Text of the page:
We distributed wallet-sized cards with information on how to reach the police immediately when threatened, door hanger cards for dorm rooms and tent cards for dining hall tables with safety tips. We adopted a new protocol for administrative reporting and responses to incidents of racial (or other) abuse or harassment, including violence. The Alumni Association offered a reward for information leading to the arrest and conviction of persons committing crimes against students.

The University Police and the FBI have investigated each report of a potential crime. Their work has been complicated by the stealth with which thugs move through the community, but they have worked systematically to provide support for victims and to remain visible to students.

We seem to have weathered the worst of these events. In a fall when more than the usual number of underage students (male and female and of all races) have gotten into some form of trouble (medical and sometimes legal) because of excessive drinking, the coming of cool nights and a general realization that it is time to get things back into hand have combined to make things calmer. The police work, the work done by the deans and student leaders, and the involvement of parents (African-American and white, but more of the former) have helped.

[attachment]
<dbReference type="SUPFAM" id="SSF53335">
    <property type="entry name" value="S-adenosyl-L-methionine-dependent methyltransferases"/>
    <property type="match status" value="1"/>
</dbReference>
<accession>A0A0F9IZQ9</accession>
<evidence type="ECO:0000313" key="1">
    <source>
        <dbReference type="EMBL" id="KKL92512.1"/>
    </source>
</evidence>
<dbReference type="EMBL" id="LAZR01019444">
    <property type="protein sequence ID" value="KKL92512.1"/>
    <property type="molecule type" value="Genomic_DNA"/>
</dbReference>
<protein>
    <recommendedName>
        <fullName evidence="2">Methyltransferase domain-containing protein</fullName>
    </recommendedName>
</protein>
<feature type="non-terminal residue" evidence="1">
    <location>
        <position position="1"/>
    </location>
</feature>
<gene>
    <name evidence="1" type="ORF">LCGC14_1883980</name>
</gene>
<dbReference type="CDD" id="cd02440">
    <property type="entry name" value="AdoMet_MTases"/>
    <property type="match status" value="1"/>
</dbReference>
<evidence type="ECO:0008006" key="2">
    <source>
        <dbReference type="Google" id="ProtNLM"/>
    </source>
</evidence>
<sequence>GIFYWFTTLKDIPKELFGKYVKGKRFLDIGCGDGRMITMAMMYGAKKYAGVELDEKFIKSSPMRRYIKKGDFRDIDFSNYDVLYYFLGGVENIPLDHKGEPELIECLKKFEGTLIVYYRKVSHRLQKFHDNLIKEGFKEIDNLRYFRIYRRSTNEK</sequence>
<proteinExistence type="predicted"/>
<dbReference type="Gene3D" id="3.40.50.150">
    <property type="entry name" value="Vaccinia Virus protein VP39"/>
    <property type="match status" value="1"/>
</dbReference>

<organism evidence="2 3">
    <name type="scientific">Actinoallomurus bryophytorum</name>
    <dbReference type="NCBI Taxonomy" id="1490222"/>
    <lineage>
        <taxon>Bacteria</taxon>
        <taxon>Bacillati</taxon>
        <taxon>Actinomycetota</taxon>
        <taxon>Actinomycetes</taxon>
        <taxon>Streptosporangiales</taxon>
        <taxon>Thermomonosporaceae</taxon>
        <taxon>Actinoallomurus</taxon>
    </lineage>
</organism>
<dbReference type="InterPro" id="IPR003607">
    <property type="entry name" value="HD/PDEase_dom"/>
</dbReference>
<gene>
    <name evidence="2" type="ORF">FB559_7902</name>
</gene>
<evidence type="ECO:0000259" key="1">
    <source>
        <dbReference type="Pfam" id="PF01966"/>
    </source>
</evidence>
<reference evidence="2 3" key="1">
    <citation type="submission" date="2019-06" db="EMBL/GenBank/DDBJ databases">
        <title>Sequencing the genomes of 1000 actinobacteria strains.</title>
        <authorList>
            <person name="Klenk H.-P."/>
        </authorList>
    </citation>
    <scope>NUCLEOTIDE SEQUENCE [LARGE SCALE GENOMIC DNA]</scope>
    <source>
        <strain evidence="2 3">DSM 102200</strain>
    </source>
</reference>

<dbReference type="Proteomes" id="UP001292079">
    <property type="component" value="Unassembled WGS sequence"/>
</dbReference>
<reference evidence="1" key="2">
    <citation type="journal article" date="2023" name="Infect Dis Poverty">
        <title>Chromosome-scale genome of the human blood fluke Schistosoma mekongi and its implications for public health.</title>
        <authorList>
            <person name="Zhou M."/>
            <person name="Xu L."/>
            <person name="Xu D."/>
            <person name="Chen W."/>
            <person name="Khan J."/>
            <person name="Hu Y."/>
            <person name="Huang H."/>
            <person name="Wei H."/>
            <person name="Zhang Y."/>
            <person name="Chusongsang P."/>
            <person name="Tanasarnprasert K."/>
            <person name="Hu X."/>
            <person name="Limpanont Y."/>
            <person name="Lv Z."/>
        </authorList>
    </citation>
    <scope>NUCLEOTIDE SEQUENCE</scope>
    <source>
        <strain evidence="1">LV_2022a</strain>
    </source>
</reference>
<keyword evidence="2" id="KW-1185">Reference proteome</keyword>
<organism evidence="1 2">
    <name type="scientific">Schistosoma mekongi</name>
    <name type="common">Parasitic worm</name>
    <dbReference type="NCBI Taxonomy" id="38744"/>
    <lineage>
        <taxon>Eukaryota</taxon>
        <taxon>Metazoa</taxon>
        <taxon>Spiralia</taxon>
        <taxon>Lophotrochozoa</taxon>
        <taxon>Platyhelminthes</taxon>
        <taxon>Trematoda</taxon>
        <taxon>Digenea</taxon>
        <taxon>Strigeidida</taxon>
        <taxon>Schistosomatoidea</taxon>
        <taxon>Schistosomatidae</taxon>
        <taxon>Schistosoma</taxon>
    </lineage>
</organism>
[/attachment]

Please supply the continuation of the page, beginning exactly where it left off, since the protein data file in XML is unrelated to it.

Perhaps most importantly, Bill Harvey, our first Chief Officer for Diversity and Equity and a vice president, began work on November 1. In addition to a national reputation for success in dealing with diversity and equity issues in universities, he brings a reasoned and entirely competent approach to what are for many students and their parents shocking and disturbing incidents. The students already know him. At the open meeting in Old Cabell Hall during family weekend in October, the audience applauded enthusiastically when he stood up to be introduced.

It is tempting to see this fall as a watershed. Few white students began this academic year fully conscious of how pervasive racial abuse remains in our society. Many persons of all races were initially frustrated that most of the perpetrators appeared to those investigating to be non-students, then were reassured when white students and their parents began to see the African-American students' need for assistance and support as our common business, not as a special concern for minority persons only. Whatever their degree of involvement this fall—and many were not active in these issues—our people get it now.

We value diversity here because it is a core principle of University life—the modern realization of our founder's dream of attracting the youth of all states to come and drink of the cup of knowledge with us. The recognition that African-American students might leave or stay away in the future because of these incidents has alarmed many who, as I do, recognize these students as leaders to be challenged and nurtured for what they are and will be. If the fall turns out to have been a watershed, perhaps it will have to do with reaffirmation that among the truths that are to us self-evident, equal entitlement to personal dignity, safety, and the freedom to learn, without targeted harm or harassment, is fundamental.

John T. Casteen III
President